Nikon Z8 Image Formats, Sizes & Types

The Nikon Z8 lets you choose from among a few different image file formats, as well as several frame sizes, output dimensions, and levels of compression. Here’s an explanation of the options.

Nikon Z8 Mirrorless Camera. Photo by David Coleman "
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Filed Under: DSLRs
Topics: Nikon, Nikon Z8

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The Nikon Z8 has a number of options you can select from in choosing the photo output from the camera. You can choose the type of image file, the size, the crop, and the amount of compression.

These settings are likely among the first that you’ll want to set up on your new Z8. So here’s a rundown of the options, in plain English.

I’m focusing here on still images. But, of course, the Z8 also has very impressive video capabilities. I’ll cover video formats in a separate post.

Image File Formats & Quality Settings on the Nikon Z8

Image File Formats on the Nikon Z8

Two of these will be very familiar. The third might be new to you unless you’ve used a very recent generation of cameras.


The Nikon Z8 saves 14-bit RAW files. They have the file extension .NEF, which has long been the standard for Nikon’s RAW files.

You can choose a level of compression, from lossless or two variations of high-efficiency compression. For High-efficiency compression, the version with the star uses less compression than the non-star version. So the file sizes are larger, but the image quality is closer to Lossless. Or, as Nikon puts it:

High efficiency produces pictures that compare favorably in quality to those produced by Lossless compression and are higher in quality than those produced by High efficiency.

You can find the option to change the RAW compression under:

Photo Shooting Menu (camera icon) > RAW recording
Screenshot of Nikon Z8 Settings Menu Raw Recording
Screenshot of Nikon Z8 Settings Menu Raw Recording options


This format doesn’t need much introduction. It’s as ubiquitous as any image format has been.

You can choose levels of compression from Fine (approx. 1:4 compression ratio), normal (1:8), or basic (1:16). The higher the level of compression, the more the image quality suffers.

It uses the file extension .JPG.


If you’re upgrading from anything other than the most recent generation of cameras, this format might be new to you. But you might have come across an extremely close relative, HEIC, especially if you use an Apple device.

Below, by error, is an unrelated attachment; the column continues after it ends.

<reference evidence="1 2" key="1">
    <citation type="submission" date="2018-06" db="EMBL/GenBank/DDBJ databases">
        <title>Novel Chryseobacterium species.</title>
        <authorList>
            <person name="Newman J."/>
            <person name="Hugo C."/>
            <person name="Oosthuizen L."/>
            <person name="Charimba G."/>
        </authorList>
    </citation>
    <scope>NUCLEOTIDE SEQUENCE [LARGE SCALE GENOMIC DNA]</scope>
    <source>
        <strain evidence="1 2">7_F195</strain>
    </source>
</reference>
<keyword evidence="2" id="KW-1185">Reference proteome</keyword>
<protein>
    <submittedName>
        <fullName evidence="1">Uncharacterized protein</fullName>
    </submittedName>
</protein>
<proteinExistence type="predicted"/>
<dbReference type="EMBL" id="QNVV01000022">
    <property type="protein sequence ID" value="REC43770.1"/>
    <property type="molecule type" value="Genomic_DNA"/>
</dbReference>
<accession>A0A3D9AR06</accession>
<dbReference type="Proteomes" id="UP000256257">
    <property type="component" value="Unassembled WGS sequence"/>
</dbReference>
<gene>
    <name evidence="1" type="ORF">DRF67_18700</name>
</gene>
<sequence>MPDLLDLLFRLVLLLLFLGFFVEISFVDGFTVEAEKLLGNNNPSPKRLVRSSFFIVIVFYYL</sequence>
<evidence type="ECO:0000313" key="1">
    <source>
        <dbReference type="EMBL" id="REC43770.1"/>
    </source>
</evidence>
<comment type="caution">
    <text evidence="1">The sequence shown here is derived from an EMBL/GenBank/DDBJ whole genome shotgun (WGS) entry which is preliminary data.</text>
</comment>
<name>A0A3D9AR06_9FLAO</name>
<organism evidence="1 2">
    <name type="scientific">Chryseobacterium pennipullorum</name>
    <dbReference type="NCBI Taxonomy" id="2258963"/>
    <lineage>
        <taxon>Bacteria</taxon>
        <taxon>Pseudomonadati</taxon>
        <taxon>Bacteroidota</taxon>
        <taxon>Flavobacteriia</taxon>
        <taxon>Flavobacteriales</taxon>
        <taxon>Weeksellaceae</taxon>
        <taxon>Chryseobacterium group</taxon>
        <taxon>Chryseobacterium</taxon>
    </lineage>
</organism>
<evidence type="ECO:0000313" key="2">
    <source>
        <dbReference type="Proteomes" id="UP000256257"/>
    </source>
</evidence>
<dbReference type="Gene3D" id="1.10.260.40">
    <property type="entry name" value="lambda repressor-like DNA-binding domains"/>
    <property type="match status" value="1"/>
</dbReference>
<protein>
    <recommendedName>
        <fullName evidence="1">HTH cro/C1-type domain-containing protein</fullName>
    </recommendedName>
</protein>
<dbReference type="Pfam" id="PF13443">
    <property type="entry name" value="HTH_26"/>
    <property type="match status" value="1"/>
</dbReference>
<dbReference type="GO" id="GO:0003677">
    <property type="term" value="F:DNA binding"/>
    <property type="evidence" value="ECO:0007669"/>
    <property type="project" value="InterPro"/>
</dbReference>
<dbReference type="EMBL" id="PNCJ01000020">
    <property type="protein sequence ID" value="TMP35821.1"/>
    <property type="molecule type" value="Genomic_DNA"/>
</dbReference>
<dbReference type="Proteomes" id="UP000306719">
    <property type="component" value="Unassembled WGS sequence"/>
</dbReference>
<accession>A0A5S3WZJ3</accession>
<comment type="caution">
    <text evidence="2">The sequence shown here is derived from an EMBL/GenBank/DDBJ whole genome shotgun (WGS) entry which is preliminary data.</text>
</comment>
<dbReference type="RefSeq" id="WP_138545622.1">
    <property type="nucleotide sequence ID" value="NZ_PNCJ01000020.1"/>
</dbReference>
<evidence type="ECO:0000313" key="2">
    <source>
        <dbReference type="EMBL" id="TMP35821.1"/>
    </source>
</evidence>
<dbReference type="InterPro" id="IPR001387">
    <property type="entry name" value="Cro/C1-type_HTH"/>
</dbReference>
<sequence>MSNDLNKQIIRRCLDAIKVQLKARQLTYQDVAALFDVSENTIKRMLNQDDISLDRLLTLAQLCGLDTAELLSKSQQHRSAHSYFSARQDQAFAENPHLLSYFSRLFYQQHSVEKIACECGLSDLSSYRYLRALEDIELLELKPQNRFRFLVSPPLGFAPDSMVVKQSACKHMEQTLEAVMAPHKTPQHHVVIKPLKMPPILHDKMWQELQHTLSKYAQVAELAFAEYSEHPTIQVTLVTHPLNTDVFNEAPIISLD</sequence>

I have a more detailed post on HEIF images separately, but the gist is that this is designed as a modern replacement for JPG. It has a lot more features and is vastly more flexible than the old-in-the-tooth JPG format, although is not yet anywhere near as compatible.

But in the Nikon Z8’s implementation of HEIF is actually very specifically targeted to a particular feature—it’s not offered on this camera as a general-use alternative to JPG. (It’s always possible that its use might be expanded in a future firmware update.)

The HEIF compression on the Z8 is set to be roughly similar to the JPG compression amounts: fine (approx. 1:4 compression ratio), normal (approx. 1:8), or basic (approx. 1:16). The compression codec used with HEIF is significantly more efficient than that with JPG, so the balance, inevitably a compromise, on quality and compression typically results in smaller files with better or equivalent image quality (or, conversely, better quality at similar file sizes).

It uses the .HIF file extension.

The Nikon Z8 can shoot HEIF files, but it’s not as straightforward as just choosing to save that file type. In other words, you won’t see an option to choose between JPG or HEIF directly.

That’s because the Z8 only really uses a specific feature of HEIF files: HDR or, as the implementation on the Z8 is called, HLG. 1

HLG is one of the options in the Z8’s picture controls and, specifically, tone mode. Like more conventional HDR files, HLG files rely on a wider dynamic range than is possible with the JPG format. So if you have the tone mode set to HLG, the Z8 will save HEIF files. If you have the tone mode set to SDR, it will save JPG files.

You can find the Tone Mode (which determines whether JPEG or HEIF is used, under:

Photo Shooting Menu > Tone Mode
Screenshot of Nikon Z8 Settings Menu Tone Mode

For JPG, use the standard SDR. For HEIF, use HLG. 

Image Quality Options

As with most other digital cameras, the Nikon Z8 gives you a number of options in how to save image files. You can choose the image file format from the three outlined above. But you can also choose combination pairs. For example, a setting of RAW + JPEG fine will save both a RAW version and a JPG version of the same image, and the JPG version will have minimal compression applied in order to maximize image quality.

Having the option to save combinations can be useful in several ways:

  • A duplicate version can be used as a backup.
  • The JPG or HEIF version can be used for quick sharing, with the RAW version used as an archival master. This can be especially useful when you’re traveling, for example, when JPG versions are easier to work with on the road, but you want RAW versions available for more intensive processing when you get home.
  • JPG (and to some extent HEIF) can be useful in situations where you need to submit an unadulterated image to assure the recipient (such as a news agency) that the image has not be edited or manipulated.

Using the RAW+JPEG or RAW+HEIF options also enables options to save the RAW version to one memory card and the JPG or HEIF version to the other (assuming you are using both memory card slots, of course).

These are the various available options in the Z8’s image quality settings.

NB: If you’re using the tone mode HLG, for in-camera high-dynamic range (HDR) images, they can only be saved in the HEIF format, so the JPEG options won’t be available in that case.

Format Quality Setting
RAW Lossless
High efficiency *
High efficiency
JPEG / HEIF Fine (approx. 1:4)
Normal (approx. 1:8)
Basic (approx. 1:16)
RAW + JPEG / HEIF Fine (approx. 1:4)